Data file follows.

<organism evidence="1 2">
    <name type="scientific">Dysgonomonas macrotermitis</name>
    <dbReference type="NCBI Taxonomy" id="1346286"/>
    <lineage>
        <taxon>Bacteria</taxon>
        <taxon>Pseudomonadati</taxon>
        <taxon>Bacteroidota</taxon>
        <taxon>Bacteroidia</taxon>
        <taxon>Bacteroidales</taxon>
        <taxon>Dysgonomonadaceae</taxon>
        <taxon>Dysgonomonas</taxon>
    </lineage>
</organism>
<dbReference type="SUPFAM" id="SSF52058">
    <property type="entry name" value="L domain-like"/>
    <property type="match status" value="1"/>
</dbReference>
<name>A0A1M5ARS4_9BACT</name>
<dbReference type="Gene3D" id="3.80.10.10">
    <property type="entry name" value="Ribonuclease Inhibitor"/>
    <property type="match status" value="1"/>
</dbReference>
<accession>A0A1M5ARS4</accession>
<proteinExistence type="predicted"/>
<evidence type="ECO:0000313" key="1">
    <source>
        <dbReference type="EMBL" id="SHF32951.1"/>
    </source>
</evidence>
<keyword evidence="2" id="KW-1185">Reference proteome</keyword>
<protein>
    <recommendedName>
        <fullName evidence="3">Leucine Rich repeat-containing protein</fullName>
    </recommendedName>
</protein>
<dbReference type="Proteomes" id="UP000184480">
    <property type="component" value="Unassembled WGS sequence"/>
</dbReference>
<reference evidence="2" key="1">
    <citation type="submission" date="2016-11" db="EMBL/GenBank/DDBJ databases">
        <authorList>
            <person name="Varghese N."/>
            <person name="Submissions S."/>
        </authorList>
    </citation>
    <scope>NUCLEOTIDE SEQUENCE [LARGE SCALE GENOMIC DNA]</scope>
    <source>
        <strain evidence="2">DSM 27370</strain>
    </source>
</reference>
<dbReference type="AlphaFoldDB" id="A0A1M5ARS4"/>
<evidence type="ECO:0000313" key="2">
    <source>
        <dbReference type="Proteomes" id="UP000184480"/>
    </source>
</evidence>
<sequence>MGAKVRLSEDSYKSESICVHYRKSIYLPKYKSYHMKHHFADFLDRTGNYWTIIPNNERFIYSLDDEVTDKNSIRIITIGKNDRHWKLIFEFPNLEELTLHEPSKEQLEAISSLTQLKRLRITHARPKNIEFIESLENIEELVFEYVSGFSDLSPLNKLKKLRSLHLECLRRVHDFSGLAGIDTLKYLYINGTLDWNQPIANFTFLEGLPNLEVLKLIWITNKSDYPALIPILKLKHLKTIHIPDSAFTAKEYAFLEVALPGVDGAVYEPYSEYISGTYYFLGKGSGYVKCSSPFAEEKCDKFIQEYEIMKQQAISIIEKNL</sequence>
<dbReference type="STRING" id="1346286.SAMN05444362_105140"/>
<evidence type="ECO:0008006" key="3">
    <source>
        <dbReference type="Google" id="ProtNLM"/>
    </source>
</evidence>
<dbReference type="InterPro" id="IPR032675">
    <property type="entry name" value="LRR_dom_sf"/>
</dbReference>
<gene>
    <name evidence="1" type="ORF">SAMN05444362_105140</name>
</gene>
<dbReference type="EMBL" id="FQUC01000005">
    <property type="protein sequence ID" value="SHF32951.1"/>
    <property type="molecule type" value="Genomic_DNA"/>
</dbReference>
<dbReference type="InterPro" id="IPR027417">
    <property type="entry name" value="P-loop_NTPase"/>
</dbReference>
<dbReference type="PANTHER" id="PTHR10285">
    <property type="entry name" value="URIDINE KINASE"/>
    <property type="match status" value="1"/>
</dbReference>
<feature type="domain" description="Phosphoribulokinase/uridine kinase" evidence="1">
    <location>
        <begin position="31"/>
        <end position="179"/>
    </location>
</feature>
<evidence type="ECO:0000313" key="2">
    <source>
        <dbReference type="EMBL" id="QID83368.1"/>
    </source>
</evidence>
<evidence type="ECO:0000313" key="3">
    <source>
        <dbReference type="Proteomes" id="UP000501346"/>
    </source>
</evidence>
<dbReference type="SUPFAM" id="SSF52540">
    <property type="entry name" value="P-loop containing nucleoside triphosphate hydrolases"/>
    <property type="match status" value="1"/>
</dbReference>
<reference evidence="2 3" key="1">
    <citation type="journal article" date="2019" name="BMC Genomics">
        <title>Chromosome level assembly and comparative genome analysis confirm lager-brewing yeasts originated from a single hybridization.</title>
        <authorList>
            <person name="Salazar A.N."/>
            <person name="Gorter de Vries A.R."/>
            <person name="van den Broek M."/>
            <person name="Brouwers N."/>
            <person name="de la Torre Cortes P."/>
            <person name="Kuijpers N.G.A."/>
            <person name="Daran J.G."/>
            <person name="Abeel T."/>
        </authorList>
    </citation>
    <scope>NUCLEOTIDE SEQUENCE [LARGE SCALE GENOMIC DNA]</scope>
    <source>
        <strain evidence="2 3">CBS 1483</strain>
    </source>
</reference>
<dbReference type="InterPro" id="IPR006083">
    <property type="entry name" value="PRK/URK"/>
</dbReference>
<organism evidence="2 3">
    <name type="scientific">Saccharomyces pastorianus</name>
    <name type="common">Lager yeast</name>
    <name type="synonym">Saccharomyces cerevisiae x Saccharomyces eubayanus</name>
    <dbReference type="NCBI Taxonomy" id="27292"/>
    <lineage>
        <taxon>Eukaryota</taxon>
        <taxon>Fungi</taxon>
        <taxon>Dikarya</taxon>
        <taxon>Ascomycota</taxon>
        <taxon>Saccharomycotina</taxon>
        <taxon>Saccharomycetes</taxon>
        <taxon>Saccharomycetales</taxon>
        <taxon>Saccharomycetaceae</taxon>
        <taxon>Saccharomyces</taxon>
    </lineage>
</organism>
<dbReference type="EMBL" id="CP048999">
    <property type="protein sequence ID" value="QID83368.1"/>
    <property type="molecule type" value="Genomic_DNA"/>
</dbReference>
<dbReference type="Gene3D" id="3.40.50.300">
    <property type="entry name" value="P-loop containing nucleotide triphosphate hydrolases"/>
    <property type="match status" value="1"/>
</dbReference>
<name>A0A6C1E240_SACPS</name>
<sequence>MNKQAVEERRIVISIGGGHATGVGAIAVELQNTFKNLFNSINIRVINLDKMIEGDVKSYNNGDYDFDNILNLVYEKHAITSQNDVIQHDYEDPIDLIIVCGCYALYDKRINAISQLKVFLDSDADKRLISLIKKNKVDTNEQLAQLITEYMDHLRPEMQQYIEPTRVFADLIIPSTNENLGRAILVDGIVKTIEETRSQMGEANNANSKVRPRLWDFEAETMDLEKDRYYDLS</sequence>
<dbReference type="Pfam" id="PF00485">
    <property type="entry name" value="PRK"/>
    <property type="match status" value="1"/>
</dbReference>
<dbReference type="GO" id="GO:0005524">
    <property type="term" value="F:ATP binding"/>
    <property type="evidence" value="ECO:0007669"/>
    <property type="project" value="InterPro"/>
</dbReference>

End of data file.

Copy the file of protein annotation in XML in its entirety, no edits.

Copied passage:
<organism evidence="1 2">
    <name type="scientific">Dysgonomonas macrotermitis</name>
    <dbReference type="NCBI Taxonomy" id="1346286"/>
    <lineage>
        <taxon>Bacteria</taxon>
        <taxon>Pseudomonadati</taxon>
        <taxon>Bacteroidota</taxon>
        <taxon>Bacteroidia</taxon>
        <taxon>Bacteroidales</taxon>
        <taxon>Dysgonomonadaceae</taxon>
        <taxon>Dysgonomonas</taxon>
    </lineage>
</organism>
<dbReference type="SUPFAM" id="SSF52058">
    <property type="entry name" value="L domain-like"/>
    <property type="match status" value="1"/>
</dbReference>
<name>A0A1M5ARS4_9BACT</name>
<dbReference type="Gene3D" id="3.80.10.10">
    <property type="entry name" value="Ribonuclease Inhibitor"/>
    <property type="match status" value="1"/>
</dbReference>
<accession>A0A1M5ARS4</accession>
<proteinExistence type="predicted"/>
<evidence type="ECO:0000313" key="1">
    <source>
        <dbReference type="EMBL" id="SHF32951.1"/>
    </source>
</evidence>
<keyword evidence="2" id="KW-1185">Reference proteome</keyword>
<protein>
    <recommendedName>
        <fullName evidence="3">Leucine Rich repeat-containing protein</fullName>
    </recommendedName>
</protein>
<dbReference type="Proteomes" id="UP000184480">
    <property type="component" value="Unassembled WGS sequence"/>
</dbReference>
<reference evidence="2" key="1">
    <citation type="submission" date="2016-11" db="EMBL/GenBank/DDBJ databases">
        <authorList>
            <person name="Varghese N."/>
            <person name="Submissions S."/>
        </authorList>
    </citation>
    <scope>NUCLEOTIDE SEQUENCE [LARGE SCALE GENOMIC DNA]</scope>
    <source>
        <strain evidence="2">DSM 27370</strain>
    </source>
</reference>
<dbReference type="AlphaFoldDB" id="A0A1M5ARS4"/>
<evidence type="ECO:0000313" key="2">
    <source>
        <dbReference type="Proteomes" id="UP000184480"/>
    </source>
</evidence>
<sequence>MGAKVRLSEDSYKSESICVHYRKSIYLPKYKSYHMKHHFADFLDRTGNYWTIIPNNERFIYSLDDEVTDKNSIRIITIGKNDRHWKLIFEFPNLEELTLHEPSKEQLEAISSLTQLKRLRITHARPKNIEFIESLENIEELVFEYVSGFSDLSPLNKLKKLRSLHLECLRRVHDFSGLAGIDTLKYLYINGTLDWNQPIANFTFLEGLPNLEVLKLIWITNKSDYPALIPILKLKHLKTIHIPDSAFTAKEYAFLEVALPGVDGAVYEPYSEYISGTYYFLGKGSGYVKCSSPFAEEKCDKFIQEYEIMKQQAISIIEKNL</sequence>
<dbReference type="STRING" id="1346286.SAMN05444362_105140"/>
<evidence type="ECO:0008006" key="3">
    <source>
        <dbReference type="Google" id="ProtNLM"/>
    </source>
</evidence>
<dbReference type="InterPro" id="IPR032675">
    <property type="entry name" value="LRR_dom_sf"/>
</dbReference>
<gene>
    <name evidence="1" type="ORF">SAMN05444362_105140</name>
</gene>
<dbReference type="EMBL" id="FQUC01000005">
    <property type="protein sequence ID" value="SHF32951.1"/>
    <property type="molecule type" value="Genomic_DNA"/>
</dbReference>
<dbReference type="InterPro" id="IPR027417">
    <property type="entry name" value="P-loop_NTPase"/>
</dbReference>
<dbReference type="PANTHER" id="PTHR10285">
    <property type="entry name" value="URIDINE KINASE"/>
    <property type="match status" value="1"/>
</dbReference>
<feature type="domain" description="Phosphoribulokinase/uridine kinase" evidence="1">
    <location>
        <begin position="31"/>
        <end position="179"/>
    </location>
</feature>
<evidence type="ECO:0000313" key="2">
    <source>
        <dbReference type="EMBL" id="QID83368.1"/>
    </source>
</evidence>
<evidence type="ECO:0000313" key="3">
    <source>
        <dbReference type="Proteomes" id="UP000501346"/>
    </source>
</evidence>
<dbReference type="SUPFAM" id="SSF52540">
    <property type="entry name" value="P-loop containing nucleoside triphosphate hydrolases"/>
    <property type="match status" value="1"/>
</dbReference>
<reference evidence="2 3" key="1">
    <citation type="journal article" date="2019" name="BMC Genomics">
        <title>Chromosome level assembly and comparative genome analysis confirm lager-brewing yeasts originated from a single hybridization.</title>
        <authorList>
            <person name="Salazar A.N."/>
            <person name="Gorter de Vries A.R."/>
            <person name="van den Broek M."/>
            <person name="Brouwers N."/>
            <person name="de la Torre Cortes P."/>
            <person name="Kuijpers N.G.A."/>
            <person name="Daran J.G."/>
            <person name="Abeel T."/>
        </authorList>
    </citation>
    <scope>NUCLEOTIDE SEQUENCE [LARGE SCALE GENOMIC DNA]</scope>
    <source>
        <strain evidence="2 3">CBS 1483</strain>
    </source>
</reference>
<dbReference type="InterPro" id="IPR006083">
    <property type="entry name" value="PRK/URK"/>
</dbReference>
<organism evidence="2 3">
    <name type="scientific">Saccharomyces pastorianus</name>
    <name type="common">Lager yeast</name>
    <name type="synonym">Saccharomyces cerevisiae x Saccharomyces eubayanus</name>
    <dbReference type="NCBI Taxonomy" id="27292"/>
    <lineage>
        <taxon>Eukaryota</taxon>
        <taxon>Fungi</taxon>
        <taxon>Dikarya</taxon>
        <taxon>Ascomycota</taxon>
        <taxon>Saccharomycotina</taxon>
        <taxon>Saccharomycetes</taxon>
        <taxon>Saccharomycetales</taxon>
        <taxon>Saccharomycetaceae</taxon>
        <taxon>Saccharomyces</taxon>
    </lineage>
</organism>
<dbReference type="EMBL" id="CP048999">
    <property type="protein sequence ID" value="QID83368.1"/>
    <property type="molecule type" value="Genomic_DNA"/>
</dbReference>
<dbReference type="Gene3D" id="3.40.50.300">
    <property type="entry name" value="P-loop containing nucleotide triphosphate hydrolases"/>
    <property type="match status" value="1"/>
</dbReference>
<name>A0A6C1E240_SACPS</name>
<sequence>MNKQAVEERRIVISIGGGHATGVGAIAVELQNTFKNLFNSINIRVINLDKMIEGDVKSYNNGDYDFDNILNLVYEKHAITSQNDVIQHDYEDPIDLIIVCGCYALYDKRINAISQLKVFLDSDADKRLISLIKKNKVDTNEQLAQLITEYMDHLRPEMQQYIEPTRVFADLIIPSTNENLGRAILVDGIVKTIEETRSQMGEANNANSKVRPRLWDFEAETMDLEKDRYYDLS</sequence>
<dbReference type="Pfam" id="PF00485">
    <property type="entry name" value="PRK"/>
    <property type="match status" value="1"/>
</dbReference>
<dbReference type="GO" id="GO:0005524">
    <property type="term" value="F:ATP binding"/>
    <property type="evidence" value="ECO:0007669"/>
    <property type="project" value="InterPro"/>
</dbReference>